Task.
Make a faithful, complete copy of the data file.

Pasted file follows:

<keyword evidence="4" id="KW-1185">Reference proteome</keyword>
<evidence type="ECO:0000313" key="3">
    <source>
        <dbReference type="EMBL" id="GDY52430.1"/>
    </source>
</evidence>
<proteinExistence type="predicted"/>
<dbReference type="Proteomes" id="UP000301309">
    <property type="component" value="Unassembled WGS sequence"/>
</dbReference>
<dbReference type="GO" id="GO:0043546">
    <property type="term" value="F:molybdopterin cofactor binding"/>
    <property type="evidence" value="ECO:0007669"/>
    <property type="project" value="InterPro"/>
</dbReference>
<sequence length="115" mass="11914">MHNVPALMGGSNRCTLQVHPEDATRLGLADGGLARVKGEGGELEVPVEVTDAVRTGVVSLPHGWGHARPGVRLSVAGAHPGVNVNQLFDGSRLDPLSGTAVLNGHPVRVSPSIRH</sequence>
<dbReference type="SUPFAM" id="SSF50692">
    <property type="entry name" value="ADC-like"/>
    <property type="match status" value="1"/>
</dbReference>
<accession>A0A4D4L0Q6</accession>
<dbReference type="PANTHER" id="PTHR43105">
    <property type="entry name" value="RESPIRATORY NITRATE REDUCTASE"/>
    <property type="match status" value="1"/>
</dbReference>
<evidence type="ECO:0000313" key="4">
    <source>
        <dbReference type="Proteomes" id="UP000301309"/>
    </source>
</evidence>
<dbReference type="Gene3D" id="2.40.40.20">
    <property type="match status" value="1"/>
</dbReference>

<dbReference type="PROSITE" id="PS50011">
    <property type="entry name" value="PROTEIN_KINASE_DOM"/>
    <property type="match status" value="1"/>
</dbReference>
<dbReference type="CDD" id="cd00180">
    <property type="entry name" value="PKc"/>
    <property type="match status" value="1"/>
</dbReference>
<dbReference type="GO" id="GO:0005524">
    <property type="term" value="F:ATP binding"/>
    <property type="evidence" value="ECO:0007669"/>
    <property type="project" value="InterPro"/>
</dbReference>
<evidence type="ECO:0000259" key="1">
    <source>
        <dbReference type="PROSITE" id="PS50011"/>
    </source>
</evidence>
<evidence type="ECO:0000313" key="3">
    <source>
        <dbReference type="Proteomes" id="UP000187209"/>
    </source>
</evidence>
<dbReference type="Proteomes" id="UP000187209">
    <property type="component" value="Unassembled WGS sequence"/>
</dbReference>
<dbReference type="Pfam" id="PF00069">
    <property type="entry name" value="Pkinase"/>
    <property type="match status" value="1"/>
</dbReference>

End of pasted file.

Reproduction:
<keyword evidence="4" id="KW-1185">Reference proteome</keyword>
<evidence type="ECO:0000313" key="3">
    <source>
        <dbReference type="EMBL" id="GDY52430.1"/>
    </source>
</evidence>
<proteinExistence type="predicted"/>
<dbReference type="Proteomes" id="UP000301309">
    <property type="component" value="Unassembled WGS sequence"/>
</dbReference>
<dbReference type="GO" id="GO:0043546">
    <property type="term" value="F:molybdopterin cofactor binding"/>
    <property type="evidence" value="ECO:0007669"/>
    <property type="project" value="InterPro"/>
</dbReference>
<sequence length="115" mass="11914">MHNVPALMGGSNRCTLQVHPEDATRLGLADGGLARVKGEGGELEVPVEVTDAVRTGVVSLPHGWGHARPGVRLSVAGAHPGVNVNQLFDGSRLDPLSGTAVLNGHPVRVSPSIRH</sequence>
<dbReference type="SUPFAM" id="SSF50692">
    <property type="entry name" value="ADC-like"/>
    <property type="match status" value="1"/>
</dbReference>
<accession>A0A4D4L0Q6</accession>
<dbReference type="PANTHER" id="PTHR43105">
    <property type="entry name" value="RESPIRATORY NITRATE REDUCTASE"/>
    <property type="match status" value="1"/>
</dbReference>
<evidence type="ECO:0000313" key="4">
    <source>
        <dbReference type="Proteomes" id="UP000301309"/>
    </source>
</evidence>
<dbReference type="Gene3D" id="2.40.40.20">
    <property type="match status" value="1"/>
</dbReference>

<dbReference type="PROSITE" id="PS50011">
    <property type="entry name" value="PROTEIN_KINASE_DOM"/>
    <property type="match status" value="1"/>
</dbReference>
<dbReference type="CDD" id="cd00180">
    <property type="entry name" value="PKc"/>
    <property type="match status" value="1"/>
</dbReference>
<dbReference type="GO" id="GO:0005524">
    <property type="term" value="F:ATP binding"/>
    <property type="evidence" value="ECO:0007669"/>
    <property type="project" value="InterPro"/>
</dbReference>
<evidence type="ECO:0000259" key="1">
    <source>
        <dbReference type="PROSITE" id="PS50011"/>
    </source>
</evidence>
<evidence type="ECO:0000313" key="3">
    <source>
        <dbReference type="Proteomes" id="UP000187209"/>
    </source>
</evidence>
<dbReference type="Proteomes" id="UP000187209">
    <property type="component" value="Unassembled WGS sequence"/>
</dbReference>
<dbReference type="Pfam" id="PF00069">
    <property type="entry name" value="Pkinase"/>
    <property type="match status" value="1"/>
</dbReference>